Modestan loses smile when Medi-Cal drops optional benefits

John Stygar has multiple health issues along with his wife and daughter (2-10-11). He has had his most of his teeth pulled but due to dental care cutbacks and costs has not been able to replace them. (Debbie Noda/Modesto Bee)

John Stygar doesn’t smile anymore.

With only four teeth remaining in his mouth, he’s too embarrassed.

“Everybody that knows me has mentioned that I’m not the same person, because I’m not the perky, happy, smiley guy that I used to be,” he said.

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If he could, Stygar, 43, would like to get his remaining teeth extracted, then get dentures. Although the Modesto resident is too disabled to work, he thinks maybe someday — if his physical health improves — a nicer smile could help land him a job. At the very least, people wouldn’t stare.
But since the state eliminated Medi-Cal Optional benefits in 2009, John, his wife Tracy, and hundreds of thousands of disabled and very low-income adults covered through Medi-Cal no longer have access to dental care — or to a host of other services including podiatry and psychology.
The term “optional” refers to the fact that the federal government does not require states to provide such benefits to the poor and disabled. For the Stygars, such services don’t feel optional at all. They depended on the psychology benefit for help with depression, and podiatry for the plantar fasciitis that for both of them causes shooting pains in their feet. But losing dental was the worst.
When John first learned of the cuts, he felt betrayed. He’s struggled with learning disabilities and health problems since he was a child. Still, he worked hard and always paid into the system.

(Debbie Noda/Modesto Bee)

“It’s not a good feeling to know that the state and all that is not going to be there for you, when you’ve taken care of them by paying taxes and working your whole life,” he said.
John started working construction when he was 16. For the next two decades, he did hard manual labor jobs — building and moving and lifting. Because of his learning disability, he says, he was never cut out for an “easy job that takes a lot more brainpower.” But he took pride in his work. Then one day, about seven years ago, he suffered from a herniated disk while unloading a truck at Orchard Supply Hardware.
“My back popped and my legs went out and I pretty well knew that I was done,” he said.
He’d worked there for nearly a decade. They’d provided good health insurance. He tried to keep at it, but found he couldn’t stand up for very long. Even sitting hurt. When he lost the job, he lost his insurance. Because he was disabled, government coverage kicked in.
He took a course on property management and real estate, but his lack of experience made it hard to find a job, he said. Constant pain and bad teeth didn’t help.

(Debbie Noda/Modesto Bee)

If you’re making transactions involving hundreds of thousands of dollars, he explained, “You need to have your game face.” A game face, he adds, includes a smile.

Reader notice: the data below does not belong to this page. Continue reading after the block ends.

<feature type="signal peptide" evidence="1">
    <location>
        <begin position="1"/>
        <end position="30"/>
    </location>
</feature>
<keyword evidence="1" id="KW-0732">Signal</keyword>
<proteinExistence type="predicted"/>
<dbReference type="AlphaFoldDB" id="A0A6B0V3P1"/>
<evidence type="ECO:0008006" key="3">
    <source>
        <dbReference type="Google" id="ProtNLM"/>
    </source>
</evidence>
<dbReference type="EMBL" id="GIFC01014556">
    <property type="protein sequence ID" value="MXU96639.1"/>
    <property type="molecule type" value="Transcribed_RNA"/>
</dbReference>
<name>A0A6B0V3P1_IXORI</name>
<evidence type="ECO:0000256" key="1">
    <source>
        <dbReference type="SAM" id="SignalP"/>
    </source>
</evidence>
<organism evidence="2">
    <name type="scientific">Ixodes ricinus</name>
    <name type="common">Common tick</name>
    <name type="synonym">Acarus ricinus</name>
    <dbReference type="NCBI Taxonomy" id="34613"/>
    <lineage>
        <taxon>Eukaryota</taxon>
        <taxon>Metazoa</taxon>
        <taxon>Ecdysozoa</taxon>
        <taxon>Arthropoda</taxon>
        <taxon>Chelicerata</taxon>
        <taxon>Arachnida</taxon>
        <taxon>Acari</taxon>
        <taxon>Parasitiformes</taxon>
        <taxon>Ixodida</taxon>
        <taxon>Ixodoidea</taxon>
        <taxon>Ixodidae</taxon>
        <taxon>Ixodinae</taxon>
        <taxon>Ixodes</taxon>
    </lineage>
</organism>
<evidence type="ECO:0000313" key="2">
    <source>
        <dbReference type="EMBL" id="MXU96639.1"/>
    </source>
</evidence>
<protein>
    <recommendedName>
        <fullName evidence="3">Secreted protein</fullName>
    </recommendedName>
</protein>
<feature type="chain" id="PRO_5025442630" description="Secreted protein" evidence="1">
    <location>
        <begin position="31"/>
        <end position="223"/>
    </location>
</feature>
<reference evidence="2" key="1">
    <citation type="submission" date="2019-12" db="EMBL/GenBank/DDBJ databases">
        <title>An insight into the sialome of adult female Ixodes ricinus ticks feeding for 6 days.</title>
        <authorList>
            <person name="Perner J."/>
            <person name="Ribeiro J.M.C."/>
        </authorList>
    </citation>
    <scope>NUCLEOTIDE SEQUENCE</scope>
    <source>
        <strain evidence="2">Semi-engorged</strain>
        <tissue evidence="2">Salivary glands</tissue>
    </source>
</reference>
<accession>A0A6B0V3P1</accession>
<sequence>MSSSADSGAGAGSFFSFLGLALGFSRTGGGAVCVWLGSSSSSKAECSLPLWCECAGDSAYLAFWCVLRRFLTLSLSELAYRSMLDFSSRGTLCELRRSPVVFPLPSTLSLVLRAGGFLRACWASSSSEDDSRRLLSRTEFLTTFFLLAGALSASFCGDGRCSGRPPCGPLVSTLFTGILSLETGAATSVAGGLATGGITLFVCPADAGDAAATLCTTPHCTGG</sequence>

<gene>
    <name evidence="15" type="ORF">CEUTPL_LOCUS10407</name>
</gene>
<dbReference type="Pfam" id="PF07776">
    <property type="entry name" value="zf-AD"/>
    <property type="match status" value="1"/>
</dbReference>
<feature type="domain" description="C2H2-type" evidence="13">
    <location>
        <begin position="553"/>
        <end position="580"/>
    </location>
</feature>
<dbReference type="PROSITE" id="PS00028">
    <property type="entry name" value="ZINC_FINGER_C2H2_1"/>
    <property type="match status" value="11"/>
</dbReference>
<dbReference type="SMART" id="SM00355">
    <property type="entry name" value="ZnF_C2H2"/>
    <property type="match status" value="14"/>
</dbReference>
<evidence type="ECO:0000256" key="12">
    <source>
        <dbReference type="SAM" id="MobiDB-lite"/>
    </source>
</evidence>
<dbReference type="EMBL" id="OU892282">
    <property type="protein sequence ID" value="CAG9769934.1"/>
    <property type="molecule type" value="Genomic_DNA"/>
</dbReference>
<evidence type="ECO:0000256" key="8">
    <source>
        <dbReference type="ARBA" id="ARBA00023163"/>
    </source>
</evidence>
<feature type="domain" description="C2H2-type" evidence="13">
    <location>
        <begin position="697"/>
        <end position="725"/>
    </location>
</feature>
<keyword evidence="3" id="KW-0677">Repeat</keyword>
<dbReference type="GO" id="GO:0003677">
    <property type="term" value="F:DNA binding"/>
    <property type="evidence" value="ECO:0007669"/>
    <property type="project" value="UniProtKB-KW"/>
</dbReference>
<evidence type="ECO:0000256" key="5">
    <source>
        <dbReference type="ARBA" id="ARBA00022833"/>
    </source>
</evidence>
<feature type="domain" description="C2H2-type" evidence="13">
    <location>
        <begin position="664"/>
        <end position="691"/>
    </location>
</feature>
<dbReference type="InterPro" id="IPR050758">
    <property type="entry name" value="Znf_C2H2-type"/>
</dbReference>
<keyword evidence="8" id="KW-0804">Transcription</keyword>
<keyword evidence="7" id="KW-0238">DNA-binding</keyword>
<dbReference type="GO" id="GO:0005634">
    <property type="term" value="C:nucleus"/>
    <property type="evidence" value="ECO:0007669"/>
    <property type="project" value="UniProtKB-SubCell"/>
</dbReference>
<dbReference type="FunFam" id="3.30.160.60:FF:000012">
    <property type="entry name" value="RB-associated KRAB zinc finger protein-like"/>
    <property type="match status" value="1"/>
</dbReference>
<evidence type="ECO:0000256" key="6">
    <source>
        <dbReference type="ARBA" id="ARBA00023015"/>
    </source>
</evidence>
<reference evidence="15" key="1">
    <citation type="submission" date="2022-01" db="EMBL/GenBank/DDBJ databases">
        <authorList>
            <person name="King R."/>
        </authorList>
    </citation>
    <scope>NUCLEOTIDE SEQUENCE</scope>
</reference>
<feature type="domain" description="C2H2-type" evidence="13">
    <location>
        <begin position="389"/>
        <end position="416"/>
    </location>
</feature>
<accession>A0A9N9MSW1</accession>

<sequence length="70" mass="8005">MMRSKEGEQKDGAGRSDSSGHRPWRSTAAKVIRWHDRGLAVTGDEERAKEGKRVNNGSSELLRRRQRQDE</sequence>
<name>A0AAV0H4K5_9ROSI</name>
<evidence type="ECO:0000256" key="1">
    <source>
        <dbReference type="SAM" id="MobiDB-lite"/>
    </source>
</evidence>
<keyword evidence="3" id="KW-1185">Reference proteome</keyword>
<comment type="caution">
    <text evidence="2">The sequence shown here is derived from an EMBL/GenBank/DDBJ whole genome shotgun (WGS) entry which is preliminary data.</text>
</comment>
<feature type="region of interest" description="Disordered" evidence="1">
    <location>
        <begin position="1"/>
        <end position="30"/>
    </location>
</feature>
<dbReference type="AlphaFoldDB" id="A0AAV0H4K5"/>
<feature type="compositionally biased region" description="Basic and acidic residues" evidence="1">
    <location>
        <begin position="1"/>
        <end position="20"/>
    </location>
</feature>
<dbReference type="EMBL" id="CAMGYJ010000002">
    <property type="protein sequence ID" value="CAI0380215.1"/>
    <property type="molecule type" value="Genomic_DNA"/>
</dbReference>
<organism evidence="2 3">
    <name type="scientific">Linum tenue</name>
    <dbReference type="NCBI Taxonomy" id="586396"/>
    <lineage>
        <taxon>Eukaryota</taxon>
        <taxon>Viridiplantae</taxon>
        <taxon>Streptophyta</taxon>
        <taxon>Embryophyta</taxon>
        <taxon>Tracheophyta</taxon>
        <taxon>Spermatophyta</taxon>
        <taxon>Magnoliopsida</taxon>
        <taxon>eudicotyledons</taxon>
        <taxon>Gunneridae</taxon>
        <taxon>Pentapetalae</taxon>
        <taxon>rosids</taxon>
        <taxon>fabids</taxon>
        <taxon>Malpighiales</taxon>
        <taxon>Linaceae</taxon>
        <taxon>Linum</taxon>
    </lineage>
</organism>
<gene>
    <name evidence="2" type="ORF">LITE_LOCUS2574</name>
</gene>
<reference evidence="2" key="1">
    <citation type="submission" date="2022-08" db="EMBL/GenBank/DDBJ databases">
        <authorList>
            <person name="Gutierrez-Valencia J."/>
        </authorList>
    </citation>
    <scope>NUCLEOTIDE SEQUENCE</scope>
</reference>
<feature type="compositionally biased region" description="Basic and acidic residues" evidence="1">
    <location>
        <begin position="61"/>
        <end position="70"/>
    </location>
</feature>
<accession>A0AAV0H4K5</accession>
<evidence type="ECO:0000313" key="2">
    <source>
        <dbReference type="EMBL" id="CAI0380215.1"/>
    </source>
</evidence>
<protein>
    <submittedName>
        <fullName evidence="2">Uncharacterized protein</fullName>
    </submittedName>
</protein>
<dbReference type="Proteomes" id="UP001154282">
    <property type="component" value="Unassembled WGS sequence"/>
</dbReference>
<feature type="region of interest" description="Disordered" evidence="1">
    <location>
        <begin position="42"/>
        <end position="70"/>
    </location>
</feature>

He’d started having problems with his teeth a few years earlier, partly as a result of ongoing problems with his kidneys that prevent him from taking in much calcium.
Before the benefits were cut, he’d begun getting his teeth extracted. He planned to replace them with dentures. Now he’s afraid that if his remaining teeth are pulled out, he won’t be able to chew anything. He’s been told dentures will cost him thousands of dollars.
He, Tracy and their 14-year-old daughter live in Modesto on his monthly disability check of $882, plus $340 in food stamps. There’s just no room in their budget for dental care.
At various points, Tracy, 32, has held jobs in child care and at a thrift store. But she, too, struggles with a host of physical disabilities — including fibromyalgia, a disorder that leaves her in constant pain. Her teeth first started giving her trouble after she became pregnant. They’ve gotten worse over the years. At times, she says, related infections have spread to her blood and landed her in the hospital for weeks.
The pain in her mouth keeps her up at night. She says it radiates across her jaw, into her ears and through her skull. During the day, she carries around a thermos of ice to numb the abscesses.

Like John, she had some teeth pulled before the benefit cuts. As new teeth have become infected since, she’s turned to her primary care doctor for help. He prescribes antibiotics and pain medications. She’s no longer covered for extractions.
“I don’t want to have no teeth,” she said, her voice muffled through a mouthful of crushed ice. “But it’s like, I’m in constant pain. And when you’re in constant pain, you don’t feel good.”
“She’s in hell right now,” John added.
People often look at John and Tracy and make all kinds of hurtful remarks — or even wrongfully assume they use meth, he says.
“You have bad teeth,” said John, summarizing the attitude, “you must be a bad person." He knows dentures wouldn’t solve all of his problems. Not the pain in his feet and back. Not the kidney disease. Not the learning disabilities. Not the financial issues. But he can’t help but think that life might get a little bit brighter, if he could only regain his smile.

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